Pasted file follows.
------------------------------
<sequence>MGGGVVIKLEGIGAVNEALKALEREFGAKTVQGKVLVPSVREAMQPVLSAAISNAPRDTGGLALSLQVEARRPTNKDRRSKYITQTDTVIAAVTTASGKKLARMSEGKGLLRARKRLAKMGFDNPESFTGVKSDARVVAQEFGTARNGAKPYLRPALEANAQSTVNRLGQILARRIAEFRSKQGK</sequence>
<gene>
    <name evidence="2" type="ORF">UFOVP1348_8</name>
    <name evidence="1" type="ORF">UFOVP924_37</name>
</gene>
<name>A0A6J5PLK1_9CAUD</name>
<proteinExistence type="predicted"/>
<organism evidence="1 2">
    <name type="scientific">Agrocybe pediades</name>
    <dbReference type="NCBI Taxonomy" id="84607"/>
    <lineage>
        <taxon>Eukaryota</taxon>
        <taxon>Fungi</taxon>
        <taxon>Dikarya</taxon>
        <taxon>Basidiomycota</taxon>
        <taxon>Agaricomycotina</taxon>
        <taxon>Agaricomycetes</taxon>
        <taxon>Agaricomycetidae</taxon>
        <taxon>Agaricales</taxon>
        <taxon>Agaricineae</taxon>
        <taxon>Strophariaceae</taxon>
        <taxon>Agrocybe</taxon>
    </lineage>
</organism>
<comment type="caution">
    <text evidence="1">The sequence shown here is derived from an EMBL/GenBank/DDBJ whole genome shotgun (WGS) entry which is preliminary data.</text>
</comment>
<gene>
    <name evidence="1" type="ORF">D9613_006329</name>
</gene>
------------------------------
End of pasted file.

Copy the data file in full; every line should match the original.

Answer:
<sequence>MGGGVVIKLEGIGAVNEALKALEREFGAKTVQGKVLVPSVREAMQPVLSAAISNAPRDTGGLALSLQVEARRPTNKDRRSKYITQTDTVIAAVTTASGKKLARMSEGKGLLRARKRLAKMGFDNPESFTGVKSDARVVAQEFGTARNGAKPYLRPALEANAQSTVNRLGQILARRIAEFRSKQGK</sequence>
<gene>
    <name evidence="2" type="ORF">UFOVP1348_8</name>
    <name evidence="1" type="ORF">UFOVP924_37</name>
</gene>
<name>A0A6J5PLK1_9CAUD</name>
<proteinExistence type="predicted"/>
<organism evidence="1 2">
    <name type="scientific">Agrocybe pediades</name>
    <dbReference type="NCBI Taxonomy" id="84607"/>
    <lineage>
        <taxon>Eukaryota</taxon>
        <taxon>Fungi</taxon>
        <taxon>Dikarya</taxon>
        <taxon>Basidiomycota</taxon>
        <taxon>Agaricomycotina</taxon>
        <taxon>Agaricomycetes</taxon>
        <taxon>Agaricomycetidae</taxon>
        <taxon>Agaricales</taxon>
        <taxon>Agaricineae</taxon>
        <taxon>Strophariaceae</taxon>
        <taxon>Agrocybe</taxon>
    </lineage>
</organism>
<comment type="caution">
    <text evidence="1">The sequence shown here is derived from an EMBL/GenBank/DDBJ whole genome shotgun (WGS) entry which is preliminary data.</text>
</comment>
<gene>
    <name evidence="1" type="ORF">D9613_006329</name>
</gene>